5/22

Whitewater Rafting

CO

Clear Creek

Raft Flipped

47

F

M258.5

rec-law.us/1I3HWx7

5/31

Whitewater Rafting

MT

Gallatin River

Raft Flipped

43

M

House Rock

rec-law.us/1GhQpwm

6/5

Whitewater Rafting

UT

Colorado River, Westwater

Raft Flipped

50

M

Funnel Falls

rec-law.us/1HduOnS

6/10

Whitewater Rafting

CO

Arkansas River, Brown’s Canyon,

Raft high sided

11

M

Big Drop

rec-law.us/1GwG51X

6/11

Zip Line

NC

Camp Cheerio

 

12

F

 

rec-law.us/1FdpyKX

 

Whitewater Rafting

CO

Arkansas River

 

52

M

Salt Lick

rec-law.us/1KRwN2b

 

Whitewater Rafting

CO

Animas

 

 

M

 

 

6/13

Whitewater Rafting

CO

Roaring Fork River

 

44

F

 

rec-law.us/1OgnuIj

6/22

Hiking on Whitewater Rafting Trip

AZ

Colorado River

Missing after hike

22

M

Pumpkin Springs, Swamper on trip

rec-law.us/1efzCNB

6/23

Wakeboarding

GA

Carters Lake

 

23

M

 

rec-law.us/1e3wdBF

 

Whitewater Rafting

NM

Rio Grande

 

52

M

 

rec-law.us/1LDliwP

7/4

Whitewater Rafting

CO

Clear Creek

 

20

M

 

rec-law.us/1LWmk7l

7/6

Whitewater Rafting

CO

Poudre River

Medical

76

M

 

rec-law.us/1NPBLeT

7/13

Ropes Course

SC

Freebird

 

16

F

 

rec-law.us/1OdEFep

7/14

Zip Line

UT

Zip line

Fell off platform

54

M

Grabbed guest who pulled him off

rec-law.us/1CE8fIS

7/18

Whitewater Rafting

CO

Dizzy Lizzy

Fell out of raft

35

M

 

rec-law.us/1LkODwd

9/25/15

Zip Line

MI

Huron County

Fell from zip line

85

M

 

rec-law.us/1R93WYF

9/27

Cycling Time Trial

CA

Yolo County

Hit by car

57

M

County Road 19, west of Interstate 505 near Esparto

rec-law.us/1L1om4S

If you are unable to read the chart, email me at jim@rec-law.us and I’ll send it to you as a PDF.

Our condolences go to the families of the deceased. Our thoughts extend to the families and staff at the areas who have to deal with these tragedies.

What do you think? Leave a comment.

If you like this let your friends know or post it on FB, Twitter or LinkedIn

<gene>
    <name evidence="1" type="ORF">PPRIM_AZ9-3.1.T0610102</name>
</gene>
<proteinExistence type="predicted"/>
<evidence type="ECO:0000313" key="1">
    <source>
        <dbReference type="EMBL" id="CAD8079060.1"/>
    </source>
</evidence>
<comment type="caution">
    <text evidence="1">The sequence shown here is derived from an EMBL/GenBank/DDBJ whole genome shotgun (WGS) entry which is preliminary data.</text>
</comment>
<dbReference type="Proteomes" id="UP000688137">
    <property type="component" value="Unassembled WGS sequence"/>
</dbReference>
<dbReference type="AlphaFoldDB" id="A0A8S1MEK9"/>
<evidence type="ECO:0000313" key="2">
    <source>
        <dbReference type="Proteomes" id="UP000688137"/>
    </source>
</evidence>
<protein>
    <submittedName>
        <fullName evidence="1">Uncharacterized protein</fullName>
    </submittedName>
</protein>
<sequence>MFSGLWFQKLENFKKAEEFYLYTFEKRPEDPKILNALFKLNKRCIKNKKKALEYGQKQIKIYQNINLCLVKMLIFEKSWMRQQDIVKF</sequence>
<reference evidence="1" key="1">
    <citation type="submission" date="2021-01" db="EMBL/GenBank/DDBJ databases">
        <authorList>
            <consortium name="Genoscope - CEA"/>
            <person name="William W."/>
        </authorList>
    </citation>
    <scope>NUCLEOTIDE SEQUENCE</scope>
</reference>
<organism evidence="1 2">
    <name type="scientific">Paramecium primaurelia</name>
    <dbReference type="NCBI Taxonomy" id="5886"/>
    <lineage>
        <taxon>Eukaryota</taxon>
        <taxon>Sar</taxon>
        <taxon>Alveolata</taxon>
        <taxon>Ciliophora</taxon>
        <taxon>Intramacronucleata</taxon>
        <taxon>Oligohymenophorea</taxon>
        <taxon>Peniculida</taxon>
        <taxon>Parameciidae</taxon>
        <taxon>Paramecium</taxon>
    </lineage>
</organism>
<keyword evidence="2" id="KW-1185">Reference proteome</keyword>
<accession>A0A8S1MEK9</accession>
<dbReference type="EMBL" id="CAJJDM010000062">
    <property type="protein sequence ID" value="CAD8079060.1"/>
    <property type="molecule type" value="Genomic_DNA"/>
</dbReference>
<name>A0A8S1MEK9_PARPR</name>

Copyright 2015 Recreation Law (720) Edit Law

What do you think? Leave a comment.

clip_image002 

If you like this let your friends know or post it on FB, Twitter or LinkedIn

Author: Outdoor Recreation Insurance, Risk Management and Law

To Purchase Go Here:

 

Email: Rec-law@recreation-law.com

Google+: +Recreation

Twitter: RecreationLaw

Facebook: Rec.Law.Now

Facebook Page: Outdoor Recreation & Adventure Travel Law

Blog: www.recreation-law.com

Mobile Site: http://m.recreation-law.com

#AdventureTourism, #AdventureTravelLaw, #AdventureTravelLawyer, #AttorneyatLaw, #Backpacking, #BicyclingLaw, #Camps, #ChallengeCourse, #ChallengeCourseLaw, #ChallengeCourseLawyer, #CyclingLaw, #FitnessLaw, #FitnessLawyer, #Hiking, #HumanPowered, #HumanPoweredRecreation, #IceClimbing, #JamesHMoss, #JimMoss, #Law, #Mountaineering, #Negligence, #OutdoorLaw, #OutdoorRecreationLaw, #OutsideLaw, #OutsideLawyer, #RecLaw, #Rec-Law, #RecLawBlog, #Rec-LawBlog, #RecLawyer, #RecreationalLawyer, #RecreationLaw, #RecreationLawBlog, #RecreationLawcom, #Recreation-Lawcom, #Recreation-Law.com, #RiskManagement, #RockClimbing, #RockClimbingLawyer, #RopesCourse, #RopesCourseLawyer, #SkiAreas, #Skiing, #SkiLaw, #Snowboarding, #SummerCamp, #Tourism, #TravelLaw, #YouthCamps, #ZipLineLawyer, Fatality, Summer, 2015, Whitewater Rafting, Glacier, Calving, Flipped, Chugach Powder Guides, All American Adventures, Geyser Whitewater Expedition, Colorado River, Westwater Canyon, Funnel Falls, Bay Shore Camp

 

 


Clean Trails: An Organization YOU should know about

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Trail Talk

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Clean Trails is on the Move!

We hope you enjoy this month’s newsletter. Along with a bit about what we’ve been up to, we’ve selected some of the more popular stories we’ve shared on our social media channels.

www.cleantrails.org

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5 Hiking Etiquette Tips You Need to Know.

By Sara Palmer – Phoenix New Times

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“Society is full of rules. As grownups, we all know not to talk with our mouths full and to always face forward in a crowded elevator. But there was a time when we were young and inexperienced and maybe a little unsure of how to behave. Let’s face it, we’ve all either been that kid (or shared space with that kid) who sneezed without covering his mouth or stared at someone for way too long. Somewhere along the way, someone shed some light on our less than welcome behavior – and we are all the better for it. If the thought of hiking etiquette makes you feel like that uninformed kid, here are five simple things to keep in mind the next time you hit the trails.”